Can you cut the swearing out of The King’s Speech?

Is The Weinstein Company really looking to release a version of The King’s Speech, but without the F-bombs? And how would that work, exactly?

You might have caught the news last week that The King’s Speech is the frontrunner in terms of nominations for this year’s Oscars. It’s a smashing film, too, featuring some very strong performances (not least from Geoffrey Rush).

It’s also being distributed by The Weinstein Company, and if anyone knows the history of the Weinstein brothers through their work at Miramax, they’ll know that few can put together an Oscar campaign with such effect.

However, one of The Weinstein Company’s plans for The King’s Speech hasn’t gone down very well at all. The problem the film faces in getting bums on seats to see it in the US, however, is the language within it. Without giving too much away if you’ve not seen it, there’s a moment or two absolutely littered with F-bombs, which is genuinely pivotal to the film’s story.

The film got a 12A rating in the UK, a surprisingly relaxed certificate for a film with so many occurrences of such language (after the BBFC reportedly accepted an argument that the cussing was contextual, and not aimed at anyone). But in the US, it’s been hit with an R, which The Weinstein Company reasons is hurting the film’s box office performance.

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The answer that’s being mooted? To put out a cut version of the film with a PG-13 rating, designed to be in cinemas for February. To get the PG-13 rating, the scene of said cussing would have to be trimmed right back at best. Which, for my money, would leave a hole in the midst of the film.

Director Tom Hooper, quoted in Entertainment Weekly, isn’t keen at all, and who can blame him? It’s not like he’s packed his film with unnecessary swearing, or characters with the potty mouths of action movie villains. Hooper said,”I wouldn’t support cutting the film in any way. I think we looked at whether it’s possible to bleep out the fucks and stuff, but I’m not going to actually cut that part.”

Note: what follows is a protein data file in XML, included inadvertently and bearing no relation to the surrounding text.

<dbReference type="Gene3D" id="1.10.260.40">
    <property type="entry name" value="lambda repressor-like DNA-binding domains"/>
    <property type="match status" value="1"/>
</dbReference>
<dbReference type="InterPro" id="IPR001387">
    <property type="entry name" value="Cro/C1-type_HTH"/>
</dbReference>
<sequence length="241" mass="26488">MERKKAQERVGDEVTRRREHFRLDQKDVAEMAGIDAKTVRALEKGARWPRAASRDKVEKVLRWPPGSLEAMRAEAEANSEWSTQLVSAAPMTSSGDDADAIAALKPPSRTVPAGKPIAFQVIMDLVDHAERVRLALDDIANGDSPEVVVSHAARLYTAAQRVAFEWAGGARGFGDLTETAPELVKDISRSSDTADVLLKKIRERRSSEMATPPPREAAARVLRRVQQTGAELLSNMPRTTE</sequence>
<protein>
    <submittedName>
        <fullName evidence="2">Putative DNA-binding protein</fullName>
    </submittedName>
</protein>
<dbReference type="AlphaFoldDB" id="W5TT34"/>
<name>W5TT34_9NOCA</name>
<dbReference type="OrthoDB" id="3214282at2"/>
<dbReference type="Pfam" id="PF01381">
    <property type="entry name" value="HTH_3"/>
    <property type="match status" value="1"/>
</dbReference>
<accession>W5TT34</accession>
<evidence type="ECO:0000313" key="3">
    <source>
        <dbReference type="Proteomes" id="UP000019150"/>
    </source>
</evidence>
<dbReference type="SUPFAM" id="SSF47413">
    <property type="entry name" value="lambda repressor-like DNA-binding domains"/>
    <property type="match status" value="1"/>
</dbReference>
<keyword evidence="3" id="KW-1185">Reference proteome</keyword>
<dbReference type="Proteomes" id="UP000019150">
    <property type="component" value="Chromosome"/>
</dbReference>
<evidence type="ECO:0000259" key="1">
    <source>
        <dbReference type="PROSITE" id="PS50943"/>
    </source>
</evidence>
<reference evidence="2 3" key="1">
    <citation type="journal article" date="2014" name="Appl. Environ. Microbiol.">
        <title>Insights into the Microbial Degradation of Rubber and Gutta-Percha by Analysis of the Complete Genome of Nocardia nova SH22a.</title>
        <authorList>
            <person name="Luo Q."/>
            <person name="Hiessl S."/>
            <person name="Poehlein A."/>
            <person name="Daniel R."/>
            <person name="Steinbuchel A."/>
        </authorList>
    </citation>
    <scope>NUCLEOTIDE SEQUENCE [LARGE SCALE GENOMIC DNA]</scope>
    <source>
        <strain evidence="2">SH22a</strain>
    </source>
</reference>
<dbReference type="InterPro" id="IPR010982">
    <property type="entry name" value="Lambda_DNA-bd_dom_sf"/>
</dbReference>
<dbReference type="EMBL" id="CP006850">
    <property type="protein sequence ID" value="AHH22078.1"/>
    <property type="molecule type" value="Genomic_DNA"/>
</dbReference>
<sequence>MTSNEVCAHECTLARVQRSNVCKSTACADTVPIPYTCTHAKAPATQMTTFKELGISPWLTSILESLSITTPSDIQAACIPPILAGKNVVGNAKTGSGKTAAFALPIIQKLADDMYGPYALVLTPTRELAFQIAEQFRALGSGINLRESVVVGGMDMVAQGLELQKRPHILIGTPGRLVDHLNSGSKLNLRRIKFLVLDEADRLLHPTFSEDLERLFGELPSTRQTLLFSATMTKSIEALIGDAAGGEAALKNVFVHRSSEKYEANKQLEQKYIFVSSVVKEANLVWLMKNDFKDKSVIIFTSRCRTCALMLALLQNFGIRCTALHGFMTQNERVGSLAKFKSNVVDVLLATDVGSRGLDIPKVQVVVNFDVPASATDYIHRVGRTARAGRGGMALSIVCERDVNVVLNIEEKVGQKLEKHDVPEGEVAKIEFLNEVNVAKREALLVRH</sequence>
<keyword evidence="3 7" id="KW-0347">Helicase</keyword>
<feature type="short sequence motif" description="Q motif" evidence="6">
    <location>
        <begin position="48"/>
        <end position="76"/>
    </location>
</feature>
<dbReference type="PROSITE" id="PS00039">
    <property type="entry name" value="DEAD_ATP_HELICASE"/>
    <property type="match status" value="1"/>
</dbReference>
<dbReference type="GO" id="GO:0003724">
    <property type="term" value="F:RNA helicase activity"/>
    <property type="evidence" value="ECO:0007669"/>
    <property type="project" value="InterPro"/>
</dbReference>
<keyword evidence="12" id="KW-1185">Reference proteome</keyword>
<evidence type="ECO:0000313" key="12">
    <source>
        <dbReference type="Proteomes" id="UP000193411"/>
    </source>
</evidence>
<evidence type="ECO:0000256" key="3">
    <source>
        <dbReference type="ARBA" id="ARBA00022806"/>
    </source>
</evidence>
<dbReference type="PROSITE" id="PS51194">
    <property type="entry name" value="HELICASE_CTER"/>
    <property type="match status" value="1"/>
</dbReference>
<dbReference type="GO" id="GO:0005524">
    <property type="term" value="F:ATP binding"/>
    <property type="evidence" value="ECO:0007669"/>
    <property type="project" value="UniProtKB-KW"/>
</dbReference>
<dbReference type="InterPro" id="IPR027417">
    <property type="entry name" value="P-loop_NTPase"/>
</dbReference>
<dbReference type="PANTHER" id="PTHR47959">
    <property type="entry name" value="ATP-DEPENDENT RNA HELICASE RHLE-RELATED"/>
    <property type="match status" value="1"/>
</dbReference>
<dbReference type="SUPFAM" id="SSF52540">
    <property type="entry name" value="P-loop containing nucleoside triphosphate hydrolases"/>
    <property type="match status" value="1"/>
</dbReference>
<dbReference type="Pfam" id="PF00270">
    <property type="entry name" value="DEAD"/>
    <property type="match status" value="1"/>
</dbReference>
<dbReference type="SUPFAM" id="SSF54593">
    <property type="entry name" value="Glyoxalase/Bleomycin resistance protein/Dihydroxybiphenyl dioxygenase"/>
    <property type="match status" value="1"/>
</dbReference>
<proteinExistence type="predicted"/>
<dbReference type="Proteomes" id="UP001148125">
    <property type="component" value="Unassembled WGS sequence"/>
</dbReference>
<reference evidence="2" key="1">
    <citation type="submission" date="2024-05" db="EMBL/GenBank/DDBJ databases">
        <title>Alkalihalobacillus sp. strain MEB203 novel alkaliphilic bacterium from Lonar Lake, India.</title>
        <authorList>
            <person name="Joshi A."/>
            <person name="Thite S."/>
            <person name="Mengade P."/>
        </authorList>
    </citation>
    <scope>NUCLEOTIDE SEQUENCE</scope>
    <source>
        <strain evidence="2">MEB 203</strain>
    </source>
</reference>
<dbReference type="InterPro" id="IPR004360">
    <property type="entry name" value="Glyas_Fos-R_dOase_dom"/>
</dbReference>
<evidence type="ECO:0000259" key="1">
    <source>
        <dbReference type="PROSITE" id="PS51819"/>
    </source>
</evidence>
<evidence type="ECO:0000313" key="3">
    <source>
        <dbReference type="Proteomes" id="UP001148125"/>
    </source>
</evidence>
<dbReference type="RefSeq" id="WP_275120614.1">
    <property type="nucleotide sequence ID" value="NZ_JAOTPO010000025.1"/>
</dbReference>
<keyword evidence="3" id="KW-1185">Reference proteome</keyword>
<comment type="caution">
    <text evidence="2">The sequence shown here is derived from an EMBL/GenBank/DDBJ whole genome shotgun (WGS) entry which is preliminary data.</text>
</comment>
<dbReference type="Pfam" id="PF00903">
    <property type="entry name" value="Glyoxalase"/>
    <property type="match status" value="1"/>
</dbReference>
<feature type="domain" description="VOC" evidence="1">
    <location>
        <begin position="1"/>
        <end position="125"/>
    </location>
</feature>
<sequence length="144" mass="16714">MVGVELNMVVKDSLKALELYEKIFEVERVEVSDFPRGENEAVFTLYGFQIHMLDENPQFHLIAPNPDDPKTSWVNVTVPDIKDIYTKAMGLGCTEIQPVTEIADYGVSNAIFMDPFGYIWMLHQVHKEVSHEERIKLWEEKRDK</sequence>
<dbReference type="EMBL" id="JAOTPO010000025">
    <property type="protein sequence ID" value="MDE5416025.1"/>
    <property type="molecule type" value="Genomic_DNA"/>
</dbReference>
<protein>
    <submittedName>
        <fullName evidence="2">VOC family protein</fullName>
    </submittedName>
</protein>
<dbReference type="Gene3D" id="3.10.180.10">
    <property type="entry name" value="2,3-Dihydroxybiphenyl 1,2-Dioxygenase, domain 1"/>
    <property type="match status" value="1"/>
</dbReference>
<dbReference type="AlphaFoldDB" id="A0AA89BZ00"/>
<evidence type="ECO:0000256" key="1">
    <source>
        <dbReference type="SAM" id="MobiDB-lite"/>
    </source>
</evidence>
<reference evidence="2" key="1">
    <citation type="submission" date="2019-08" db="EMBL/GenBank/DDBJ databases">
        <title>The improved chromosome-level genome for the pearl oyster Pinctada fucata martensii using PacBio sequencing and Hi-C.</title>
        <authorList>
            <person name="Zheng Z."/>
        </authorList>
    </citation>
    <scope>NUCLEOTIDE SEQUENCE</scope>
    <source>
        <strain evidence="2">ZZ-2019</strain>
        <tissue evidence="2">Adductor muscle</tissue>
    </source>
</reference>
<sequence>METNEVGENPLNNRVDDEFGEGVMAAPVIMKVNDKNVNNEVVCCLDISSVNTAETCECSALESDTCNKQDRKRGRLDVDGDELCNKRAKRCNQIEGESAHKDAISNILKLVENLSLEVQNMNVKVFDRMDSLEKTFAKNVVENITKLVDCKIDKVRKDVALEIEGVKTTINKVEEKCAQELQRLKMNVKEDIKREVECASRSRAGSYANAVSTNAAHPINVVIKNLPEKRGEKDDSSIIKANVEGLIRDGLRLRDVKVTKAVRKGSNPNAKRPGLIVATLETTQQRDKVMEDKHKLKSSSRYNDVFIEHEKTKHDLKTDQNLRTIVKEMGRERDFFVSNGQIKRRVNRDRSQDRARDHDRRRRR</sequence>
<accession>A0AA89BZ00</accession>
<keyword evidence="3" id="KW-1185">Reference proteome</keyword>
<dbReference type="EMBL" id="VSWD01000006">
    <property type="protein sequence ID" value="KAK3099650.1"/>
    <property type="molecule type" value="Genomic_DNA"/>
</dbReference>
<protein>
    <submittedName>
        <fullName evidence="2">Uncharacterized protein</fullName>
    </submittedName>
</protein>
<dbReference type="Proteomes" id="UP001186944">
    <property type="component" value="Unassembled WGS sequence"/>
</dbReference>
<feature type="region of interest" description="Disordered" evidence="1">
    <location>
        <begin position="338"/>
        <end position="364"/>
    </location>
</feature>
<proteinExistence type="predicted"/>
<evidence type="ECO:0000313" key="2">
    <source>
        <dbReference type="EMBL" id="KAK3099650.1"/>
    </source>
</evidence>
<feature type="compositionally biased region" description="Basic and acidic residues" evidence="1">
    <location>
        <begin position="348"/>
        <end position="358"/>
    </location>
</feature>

The very thought that a modern day cinema release was being considered with Jerry Springer Show-style bleeping over foul language is worrying as it stands. But appreciating that The Weinstein Company needs to make its money, that it backed the film, and that The King’s Speech is its biggest hit in a long time, surely this PG-13 cut needs to be nipped in the bud?

Granted, we, as an audience, would have a choice as to which version to see, but I’d feel sorry for those who caught the chopped version. Why? Because the scene that would need to be tinkered with is brilliant. It’s not swearing for swearing’s sake. It just works, and works really well.

What will we do next? Cut the violence out of Saving Private Ryan? Release a version of Schindler’s List in colour? Tell the cast of Chicagoto put a few more clothes on, else they’ll catch their death? How far do you go to make a few million more bucks for an awards-attracting movie?

We’ll see how this one pans out. To be clear, The Weinstein Company hasn’t commented on this furore at this stage, and it might just be an idea that it’s mooted at one point, which has been turned into something else by the might of the Internet.

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The firm also, surely, has a case with the MPAA, which has slapped a movie with an R rating purely on the basis of language that you’d hear every morning on the school bus. But the MPAA is not a moveable beast, it seems,

This one will, no doubt, be sorted one way or the other over the coming weeks, and here’s hoping the right thing is done. For now, here‘s that Entertainment Weekly report.

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